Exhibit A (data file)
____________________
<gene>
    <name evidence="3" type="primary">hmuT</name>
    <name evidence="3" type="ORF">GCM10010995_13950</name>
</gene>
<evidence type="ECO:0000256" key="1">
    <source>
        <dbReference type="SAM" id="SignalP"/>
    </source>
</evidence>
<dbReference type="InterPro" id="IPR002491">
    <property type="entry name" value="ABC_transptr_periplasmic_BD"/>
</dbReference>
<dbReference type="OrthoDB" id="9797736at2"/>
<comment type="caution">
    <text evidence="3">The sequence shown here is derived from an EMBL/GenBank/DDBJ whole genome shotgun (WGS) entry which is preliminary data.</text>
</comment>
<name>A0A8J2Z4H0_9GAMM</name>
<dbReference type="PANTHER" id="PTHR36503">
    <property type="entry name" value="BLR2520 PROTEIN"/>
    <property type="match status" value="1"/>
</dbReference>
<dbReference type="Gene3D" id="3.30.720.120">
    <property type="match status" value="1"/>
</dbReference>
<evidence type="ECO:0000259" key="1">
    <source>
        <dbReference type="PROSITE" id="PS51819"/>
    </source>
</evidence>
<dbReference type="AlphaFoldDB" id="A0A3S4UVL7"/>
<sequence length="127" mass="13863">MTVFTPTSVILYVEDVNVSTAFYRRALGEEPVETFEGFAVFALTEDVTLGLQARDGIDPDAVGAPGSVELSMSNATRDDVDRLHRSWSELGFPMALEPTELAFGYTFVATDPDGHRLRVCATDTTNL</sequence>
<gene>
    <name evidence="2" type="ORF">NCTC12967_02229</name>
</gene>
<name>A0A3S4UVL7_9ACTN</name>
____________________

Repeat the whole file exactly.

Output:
<gene>
    <name evidence="3" type="primary">hmuT</name>
    <name evidence="3" type="ORF">GCM10010995_13950</name>
</gene>
<evidence type="ECO:0000256" key="1">
    <source>
        <dbReference type="SAM" id="SignalP"/>
    </source>
</evidence>
<dbReference type="InterPro" id="IPR002491">
    <property type="entry name" value="ABC_transptr_periplasmic_BD"/>
</dbReference>
<dbReference type="OrthoDB" id="9797736at2"/>
<comment type="caution">
    <text evidence="3">The sequence shown here is derived from an EMBL/GenBank/DDBJ whole genome shotgun (WGS) entry which is preliminary data.</text>
</comment>
<name>A0A8J2Z4H0_9GAMM</name>
<dbReference type="PANTHER" id="PTHR36503">
    <property type="entry name" value="BLR2520 PROTEIN"/>
    <property type="match status" value="1"/>
</dbReference>
<dbReference type="Gene3D" id="3.30.720.120">
    <property type="match status" value="1"/>
</dbReference>
<evidence type="ECO:0000259" key="1">
    <source>
        <dbReference type="PROSITE" id="PS51819"/>
    </source>
</evidence>
<dbReference type="AlphaFoldDB" id="A0A3S4UVL7"/>
<sequence length="127" mass="13863">MTVFTPTSVILYVEDVNVSTAFYRRALGEEPVETFEGFAVFALTEDVTLGLQARDGIDPDAVGAPGSVELSMSNATRDDVDRLHRSWSELGFPMALEPTELAFGYTFVATDPDGHRLRVCATDTTNL</sequence>
<gene>
    <name evidence="2" type="ORF">NCTC12967_02229</name>
</gene>
<name>A0A3S4UVL7_9ACTN</name>